Tyndale Publishers Awarded Permanent Injunction Against HHS Mandate

Photo Source: Flickr Creative Commons. Official White House Photo.

Photo Source: Flickr Creative Commons. Official White House Photo.

We won one.

The United States District Court for the District of Columbia has granted a permanent injunction against the United States government in the matter of its attempt to force Tyndale Publishers to abide by the HHS Mandate. In other words, the court ruled that attempts to force Tyndale to abide by the HHS Mandate had previously been ruled Unconstitutional in the Hobby Lobby decision.

The reason for this is that Tyndale is a for-profit corporation, as opposed to the Little Sisters of the Poor, which is a non-profit. The Hobby Lobby decision addressed for-profits.

This allowed the Obama Administration to issue a new set of guidelines, forcing the nuns to abide by the HHS Mandate. It also forces the Little Sisters to take their case to the Supreme Court.

In the meantime, I wonder why, given the Hobby Lobby case, the government didn’t just drop its case against Tyndale. Why was the publisher forced to seek this injunction? The Obama administration seems determined to try to force Christian employers to violate their faiths, up to and including forcing them to take their individual cases to court to claim their rights.

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Tyndale Publisher Wins Again on HHS Mandate


Tyndale Publishers won by default at the Appellate Court level on a case against the HHS Mandate  Friday.
The victory was automatic when the Obama Administration withdrew its appeal of an ruling by a lower court.

The publisher, which specializes in publishing Bibles, won a preliminary injunction in November from a lower court. The injunction prevented the government from enforcing the HHS Mandate against Tyndale, at least until the Supreme Court decides how to rule on the issue. The Obama Administration filed an appeal to this decision, which it withdrew on Friday, May 3.

The HHS Mandate forces religious businesses such as Tyndale pay for insurance coverage of abortifacient drugs. 

Alliance Defending Freedom, which is a legal group, has made statements that the reason the Obama Administration withdrew its appeal is that “The government dismissed its appeal because it knows how ridiculous it sounds arguing that a Bible publisher isn’t religious enough to qualify as a religious employer.”

Perhaps the person who said this has inside knowledge as to what the administration’s motives were for withdrawing the appeal. I am guessing that the administration thought they were going to lose the appeal, but I don’t know.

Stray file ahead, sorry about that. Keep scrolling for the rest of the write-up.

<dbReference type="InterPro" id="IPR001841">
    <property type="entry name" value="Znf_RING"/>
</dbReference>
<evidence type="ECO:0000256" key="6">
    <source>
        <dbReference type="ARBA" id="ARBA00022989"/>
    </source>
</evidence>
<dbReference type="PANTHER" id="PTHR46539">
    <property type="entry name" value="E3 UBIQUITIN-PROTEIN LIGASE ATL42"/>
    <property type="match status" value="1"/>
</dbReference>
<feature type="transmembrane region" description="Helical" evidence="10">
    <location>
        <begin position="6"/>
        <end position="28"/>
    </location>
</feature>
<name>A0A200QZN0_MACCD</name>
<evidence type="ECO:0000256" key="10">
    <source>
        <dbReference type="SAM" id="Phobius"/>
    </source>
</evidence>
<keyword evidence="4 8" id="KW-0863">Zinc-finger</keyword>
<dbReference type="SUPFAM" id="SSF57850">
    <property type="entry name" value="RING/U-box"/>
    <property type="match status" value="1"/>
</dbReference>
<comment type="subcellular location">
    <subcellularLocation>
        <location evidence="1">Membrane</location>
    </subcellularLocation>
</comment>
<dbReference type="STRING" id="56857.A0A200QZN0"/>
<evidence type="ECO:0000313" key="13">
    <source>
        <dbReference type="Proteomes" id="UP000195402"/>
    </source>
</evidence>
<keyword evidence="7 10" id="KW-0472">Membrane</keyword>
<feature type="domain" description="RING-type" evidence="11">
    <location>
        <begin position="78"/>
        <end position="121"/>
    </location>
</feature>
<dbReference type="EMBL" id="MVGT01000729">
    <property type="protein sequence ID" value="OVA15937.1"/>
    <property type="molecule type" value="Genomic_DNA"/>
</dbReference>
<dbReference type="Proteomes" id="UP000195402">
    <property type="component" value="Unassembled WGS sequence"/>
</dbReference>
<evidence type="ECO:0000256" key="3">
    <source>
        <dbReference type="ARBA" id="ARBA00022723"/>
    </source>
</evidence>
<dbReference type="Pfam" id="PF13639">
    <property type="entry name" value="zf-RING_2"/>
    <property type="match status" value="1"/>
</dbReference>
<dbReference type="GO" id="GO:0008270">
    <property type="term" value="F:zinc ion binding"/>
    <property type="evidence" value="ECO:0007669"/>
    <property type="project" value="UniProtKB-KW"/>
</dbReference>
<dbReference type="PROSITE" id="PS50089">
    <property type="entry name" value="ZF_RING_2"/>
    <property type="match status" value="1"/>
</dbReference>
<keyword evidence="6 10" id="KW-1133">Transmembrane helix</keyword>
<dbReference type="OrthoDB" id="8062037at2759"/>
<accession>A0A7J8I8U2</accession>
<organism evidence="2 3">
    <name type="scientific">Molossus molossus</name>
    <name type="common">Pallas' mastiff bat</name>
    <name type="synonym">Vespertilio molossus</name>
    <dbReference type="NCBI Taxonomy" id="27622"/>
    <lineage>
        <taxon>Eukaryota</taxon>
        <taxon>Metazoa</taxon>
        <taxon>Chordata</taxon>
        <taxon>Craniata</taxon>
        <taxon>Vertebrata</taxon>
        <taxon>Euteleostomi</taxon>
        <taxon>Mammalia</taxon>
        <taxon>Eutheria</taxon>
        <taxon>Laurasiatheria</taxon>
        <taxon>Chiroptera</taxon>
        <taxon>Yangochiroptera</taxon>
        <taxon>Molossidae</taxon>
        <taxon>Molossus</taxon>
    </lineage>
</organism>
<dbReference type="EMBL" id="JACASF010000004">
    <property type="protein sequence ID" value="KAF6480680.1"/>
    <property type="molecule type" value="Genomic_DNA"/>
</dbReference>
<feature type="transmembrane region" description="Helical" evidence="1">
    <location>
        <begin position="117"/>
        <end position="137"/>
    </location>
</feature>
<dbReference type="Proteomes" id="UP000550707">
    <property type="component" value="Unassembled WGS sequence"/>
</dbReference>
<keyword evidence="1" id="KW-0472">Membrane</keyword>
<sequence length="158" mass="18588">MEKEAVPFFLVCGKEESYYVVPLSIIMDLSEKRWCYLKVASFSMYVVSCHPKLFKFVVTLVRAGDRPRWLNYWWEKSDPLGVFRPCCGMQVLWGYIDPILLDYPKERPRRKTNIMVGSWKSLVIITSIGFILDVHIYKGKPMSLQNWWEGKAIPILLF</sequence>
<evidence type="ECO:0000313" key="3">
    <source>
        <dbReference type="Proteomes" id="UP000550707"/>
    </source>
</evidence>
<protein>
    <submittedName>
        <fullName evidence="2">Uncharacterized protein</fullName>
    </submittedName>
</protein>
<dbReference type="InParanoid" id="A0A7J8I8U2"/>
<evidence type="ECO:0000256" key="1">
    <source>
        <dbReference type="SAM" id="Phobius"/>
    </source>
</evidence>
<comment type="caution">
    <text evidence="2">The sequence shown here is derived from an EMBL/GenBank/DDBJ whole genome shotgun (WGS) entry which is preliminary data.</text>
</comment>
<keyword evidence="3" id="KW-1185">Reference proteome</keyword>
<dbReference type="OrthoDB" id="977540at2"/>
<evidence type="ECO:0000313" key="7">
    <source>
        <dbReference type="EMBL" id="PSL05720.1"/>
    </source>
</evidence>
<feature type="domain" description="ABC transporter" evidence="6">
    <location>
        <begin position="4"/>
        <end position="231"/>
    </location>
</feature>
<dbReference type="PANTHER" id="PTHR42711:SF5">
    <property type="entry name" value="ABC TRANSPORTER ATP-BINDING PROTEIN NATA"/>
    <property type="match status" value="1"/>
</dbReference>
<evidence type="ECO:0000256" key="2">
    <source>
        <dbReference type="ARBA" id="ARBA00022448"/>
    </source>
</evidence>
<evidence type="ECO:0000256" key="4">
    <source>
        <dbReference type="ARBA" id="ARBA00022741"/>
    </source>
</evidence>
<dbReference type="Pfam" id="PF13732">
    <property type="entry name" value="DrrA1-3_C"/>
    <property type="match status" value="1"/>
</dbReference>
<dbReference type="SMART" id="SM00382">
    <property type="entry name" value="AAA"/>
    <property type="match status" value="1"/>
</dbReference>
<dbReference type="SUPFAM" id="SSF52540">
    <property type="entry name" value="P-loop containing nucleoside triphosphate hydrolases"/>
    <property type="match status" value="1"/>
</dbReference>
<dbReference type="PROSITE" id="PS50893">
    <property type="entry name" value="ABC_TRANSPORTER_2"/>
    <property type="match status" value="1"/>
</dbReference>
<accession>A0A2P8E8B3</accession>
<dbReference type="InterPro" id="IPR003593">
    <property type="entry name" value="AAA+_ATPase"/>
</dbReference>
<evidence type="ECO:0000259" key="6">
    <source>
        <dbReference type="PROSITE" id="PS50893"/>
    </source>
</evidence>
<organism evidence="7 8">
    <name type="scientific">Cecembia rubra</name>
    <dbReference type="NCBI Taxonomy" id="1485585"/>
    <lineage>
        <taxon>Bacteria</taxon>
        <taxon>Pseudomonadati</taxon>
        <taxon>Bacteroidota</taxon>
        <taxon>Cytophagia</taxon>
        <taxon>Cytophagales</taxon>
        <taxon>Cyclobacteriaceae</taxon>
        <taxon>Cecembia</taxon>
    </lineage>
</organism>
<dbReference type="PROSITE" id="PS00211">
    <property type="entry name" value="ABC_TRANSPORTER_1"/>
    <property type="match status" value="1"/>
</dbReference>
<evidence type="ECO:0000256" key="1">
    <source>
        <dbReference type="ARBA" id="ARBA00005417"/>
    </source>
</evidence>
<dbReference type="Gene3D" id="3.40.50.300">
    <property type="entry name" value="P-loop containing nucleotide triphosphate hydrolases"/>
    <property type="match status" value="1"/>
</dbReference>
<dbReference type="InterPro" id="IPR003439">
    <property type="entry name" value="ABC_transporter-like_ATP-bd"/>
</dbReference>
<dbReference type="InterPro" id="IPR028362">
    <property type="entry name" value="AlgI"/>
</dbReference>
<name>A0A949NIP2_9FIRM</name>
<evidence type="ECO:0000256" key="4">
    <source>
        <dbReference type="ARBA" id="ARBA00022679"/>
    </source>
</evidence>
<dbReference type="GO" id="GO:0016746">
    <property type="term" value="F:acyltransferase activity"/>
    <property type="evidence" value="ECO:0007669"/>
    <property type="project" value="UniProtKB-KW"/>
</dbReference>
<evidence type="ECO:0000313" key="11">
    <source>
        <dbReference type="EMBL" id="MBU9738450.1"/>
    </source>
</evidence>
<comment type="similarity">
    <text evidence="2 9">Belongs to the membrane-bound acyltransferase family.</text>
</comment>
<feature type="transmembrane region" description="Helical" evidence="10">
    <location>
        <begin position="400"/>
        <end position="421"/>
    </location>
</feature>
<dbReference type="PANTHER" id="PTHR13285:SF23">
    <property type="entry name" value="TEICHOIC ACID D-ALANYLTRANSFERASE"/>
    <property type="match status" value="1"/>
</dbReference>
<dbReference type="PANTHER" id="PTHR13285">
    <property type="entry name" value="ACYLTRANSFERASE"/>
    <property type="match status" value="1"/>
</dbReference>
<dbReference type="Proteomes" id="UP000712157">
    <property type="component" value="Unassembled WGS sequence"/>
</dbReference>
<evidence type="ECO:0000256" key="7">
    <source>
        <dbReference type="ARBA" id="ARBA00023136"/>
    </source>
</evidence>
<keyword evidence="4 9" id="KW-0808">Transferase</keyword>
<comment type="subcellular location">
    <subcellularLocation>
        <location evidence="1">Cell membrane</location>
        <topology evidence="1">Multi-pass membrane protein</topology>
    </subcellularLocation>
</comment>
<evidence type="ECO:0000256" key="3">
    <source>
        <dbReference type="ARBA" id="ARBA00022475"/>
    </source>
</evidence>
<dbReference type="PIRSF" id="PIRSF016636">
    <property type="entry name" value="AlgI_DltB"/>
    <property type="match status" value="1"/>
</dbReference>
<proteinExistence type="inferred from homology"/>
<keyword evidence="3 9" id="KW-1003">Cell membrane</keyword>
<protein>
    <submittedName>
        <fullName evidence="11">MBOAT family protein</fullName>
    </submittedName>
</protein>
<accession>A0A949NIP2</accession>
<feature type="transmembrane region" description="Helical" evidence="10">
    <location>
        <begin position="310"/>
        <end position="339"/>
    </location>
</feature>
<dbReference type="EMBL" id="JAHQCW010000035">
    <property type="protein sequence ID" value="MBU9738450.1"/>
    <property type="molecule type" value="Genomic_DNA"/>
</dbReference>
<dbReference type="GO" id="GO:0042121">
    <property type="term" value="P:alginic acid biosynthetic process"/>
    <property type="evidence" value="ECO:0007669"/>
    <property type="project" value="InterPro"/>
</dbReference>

Tyndale, functions as a Christian organization. It’s states that one of its “corporate goals is to honor God.” It holds weekly chapel service for employees, opens business meetings with prayer, and sends employees on Christian missions projects that are paid for by the company. Tyndale’s trustees must affirm a statement of faith says “there is one God, eternally existent in three persons.”

I want to emphasize that, while this victory is a good thing, it is not final. All roads in this case lead to the Supreme Court and what it decides.

From the Baptist Press:

WASHINGTON (BP) — A leading Bible publisher won another court victory against the Obama administration’s abortion/contraceptive mandate Friday (May 3), thanks in part to the administration’s own partial retreat in the case.

The publisher, Tyndale House, had won a preliminary injunction in November from a lower court that prevented the government from enforcing the mandate, which forces businesses such as Tyndale to cover contraceptives that can cause chemical abortions. The drugs often are called “emergency contraceptives” and can act after conception and implantation, and come under brand names such as Plan B and ella.

The administration appealed that injunction to the U.S. Court of Appeals for the District of Columbia, but eventually asked that the appeal be dismissed. The three justices on Friday granted the administration’s request and dismissed it.

The injunction will remain in place while the case itself, Tyndale House Publishers v. Sebelius, moves forward. The lower court judge, Reggie B. Walton, had said in his November injunction ruling that Tyndale likely would win the overall case.

The legal group Alliance Defending Freedom says the government’s desire to withdraw its own appeal is a good sign for religious liberty. ADF is representing Tyndale.

“Bible publishers should be free to do business according to the book that they publish,” said ADF senior legal counsel Matt Bowman. “The government dismissed its appeal because it knows how ridiculous it sounds arguing that a Bible publisher isn’t religious enough to qualify as a religious employer. For the government to say that a Bible publisher isn’t religious is outrageous, and now the Obama administration has had to retreat in court.” (Read the rest here.)

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